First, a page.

That is a powerful maneuver, in that a chief could write a very watered down opinion, which will then serve as precedent in future cases. And if a similar case came up later, and there had been new justices added to the court, the chief could easily switch back to his philosophical side of the vote and kill the original decision altogether.

    I’m not sure how often chief justices use that power. But I understand that William Rehnquist did it a number of times in what amounted to 6-3 losses for the conservative side of his court. That is, he could not convince Sandra Day O’Connor to join with him, Kennedy, Scalia and Thomas, so he voted with O’Conner and the liberals so that Rehnquist could write the “majority” opinion, which would influence how lower courts interpreted the law.

  13. Michelle

    Quite frankly it’s insulting to constituents. We deserve better.

    I don’t agree with Rexroad AT ALL, but I do appreciate that fact that he is up front about his positions on issues. Same with Puntillo when he was on council.

    The voters need to wake up and realize what’s going on.

    NO DINOs (Democrats in namee Only)!
    It’s time to get A.S.S off council.

    Michelle

  14. Michelle

    Quite frankly it’s insulting to constituents. We deserve better.

    I don’t agree with Rexroad AT ALL, but I do appreciate that fact that he is up front about his positions on issues. Same with Puntillo when he was on council.

    The voters need to wake up and realize what’s going on.

    NO DINOs (Democrats in namee Only)!
    It’s time to get A.S.S off council.

    Michelle

  15. Michelle

    Quite frankly it’s insulting to constituents. We deserve better.

    I don’t agree with Rexroad AT ALL, but I do appreciate that fact that he is up front about his positions on issues. Same with Puntillo when he was on council.

    The voters need to wake up and realize what’s going on.

    NO DINOs (Democrats in namee Only)!
    It’s time to get A.S.S off council.

    Michelle

  16. Michelle

    Quite frankly it’s insulting to constituents. We deserve better.

    I don’t agree with Rexroad AT ALL, but I do appreciate that fact that he is up front about his positions on issues. Same with Puntillo when he was on council.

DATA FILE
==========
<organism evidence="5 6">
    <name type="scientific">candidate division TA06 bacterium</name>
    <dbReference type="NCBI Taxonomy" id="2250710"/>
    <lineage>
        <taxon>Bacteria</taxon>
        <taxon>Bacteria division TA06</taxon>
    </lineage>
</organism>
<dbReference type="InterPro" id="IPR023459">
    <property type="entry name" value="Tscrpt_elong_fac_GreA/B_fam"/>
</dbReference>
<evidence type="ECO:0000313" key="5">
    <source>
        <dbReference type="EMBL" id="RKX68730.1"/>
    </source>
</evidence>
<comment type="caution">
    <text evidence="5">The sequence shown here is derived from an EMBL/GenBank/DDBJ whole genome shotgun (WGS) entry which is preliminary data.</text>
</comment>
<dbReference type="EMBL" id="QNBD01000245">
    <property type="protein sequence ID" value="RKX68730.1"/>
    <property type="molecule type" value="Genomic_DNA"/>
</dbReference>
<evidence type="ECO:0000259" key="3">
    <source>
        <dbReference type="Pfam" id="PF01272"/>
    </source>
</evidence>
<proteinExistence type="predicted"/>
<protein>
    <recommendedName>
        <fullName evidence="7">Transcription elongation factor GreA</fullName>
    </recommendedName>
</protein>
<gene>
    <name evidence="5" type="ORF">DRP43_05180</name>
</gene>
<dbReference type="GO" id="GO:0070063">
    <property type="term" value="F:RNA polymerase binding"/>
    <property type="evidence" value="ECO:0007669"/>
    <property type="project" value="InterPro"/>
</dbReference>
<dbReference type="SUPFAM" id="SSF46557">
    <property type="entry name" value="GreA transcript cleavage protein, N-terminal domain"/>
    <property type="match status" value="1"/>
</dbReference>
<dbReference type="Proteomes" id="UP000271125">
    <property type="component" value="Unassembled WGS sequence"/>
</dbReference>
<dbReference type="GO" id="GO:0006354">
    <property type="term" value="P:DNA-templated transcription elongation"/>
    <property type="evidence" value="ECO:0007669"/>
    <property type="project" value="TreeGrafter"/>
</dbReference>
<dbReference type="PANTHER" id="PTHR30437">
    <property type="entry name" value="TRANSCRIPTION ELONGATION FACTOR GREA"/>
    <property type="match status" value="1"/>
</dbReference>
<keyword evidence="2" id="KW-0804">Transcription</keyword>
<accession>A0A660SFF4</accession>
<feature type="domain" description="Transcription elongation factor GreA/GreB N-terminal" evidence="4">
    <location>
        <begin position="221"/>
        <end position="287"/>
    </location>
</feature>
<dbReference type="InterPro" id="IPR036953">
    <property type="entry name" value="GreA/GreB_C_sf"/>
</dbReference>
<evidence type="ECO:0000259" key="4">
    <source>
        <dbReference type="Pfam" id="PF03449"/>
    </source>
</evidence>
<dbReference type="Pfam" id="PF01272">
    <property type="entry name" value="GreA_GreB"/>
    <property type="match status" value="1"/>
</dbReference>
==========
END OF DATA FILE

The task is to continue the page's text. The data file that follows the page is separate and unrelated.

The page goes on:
The voters need to wake up and realize what’s going on.

    NO DINOs (Democrats in namee Only)!
    It’s time to get A.S.S off council.

    Michelle

  17. davisite

    Yes… they are duplicitous.. They try to appear to represent the Davis voter’s interests which often are in conflict with those who will finance their campaigns for Supervisor or the Assembly. Some of these “annointed” Davis politicians are more skillful at this than others. Dave Rosenberg was the master. Continuous public exposure(this blog being a new and potent addition) to make them pay the ultimate political price for betraying their constituents is the only way for the Davis voter to protect their community’s interests.

  18. davisite

    Yes… they are duplicitous.. They try to appear to represent the Davis voter’s interests which often are in conflict with those who will finance their campaigns for Supervisor or the Assembly. Some of these “annointed” Davis politicians are more skillful at this than others. Dave Rosenberg was the master. Continuous public exposure(this blog being a new and potent addition) to make them pay the ultimate political price for betraying their constituents is the only way for the Davis voter to protect their community’s interests.

  19. davisite

    Yes… they are duplicitous.. They try to appear to represent the Davis voter’s interests which often are in conflict with those who will finance their campaigns for Supervisor or the Assembly. Some of these “annointed” Davis politicians are more skillful at this than others. Dave Rosenberg was the master. Continuous public exposure(this blog being a new and potent addition) to make them pay the ultimate political price for betraying their constituents is the only way for the Davis voter to protect their community’s interests.

  20. davisite

    Yes… they are duplicitous.. They try to appear to represent the Davis voter’s interests which often are in conflict with those who will finance their campaigns for Supervisor or the Assembly. Some of these “annointed” Davis politicians are more skillful at this than others. Dave Rosenberg was the master. Continuous public exposure(this blog being a new and potent addition) to make them pay the ultimate political price for betraying their constituents is the only way for the Davis voter to protect their community’s interests.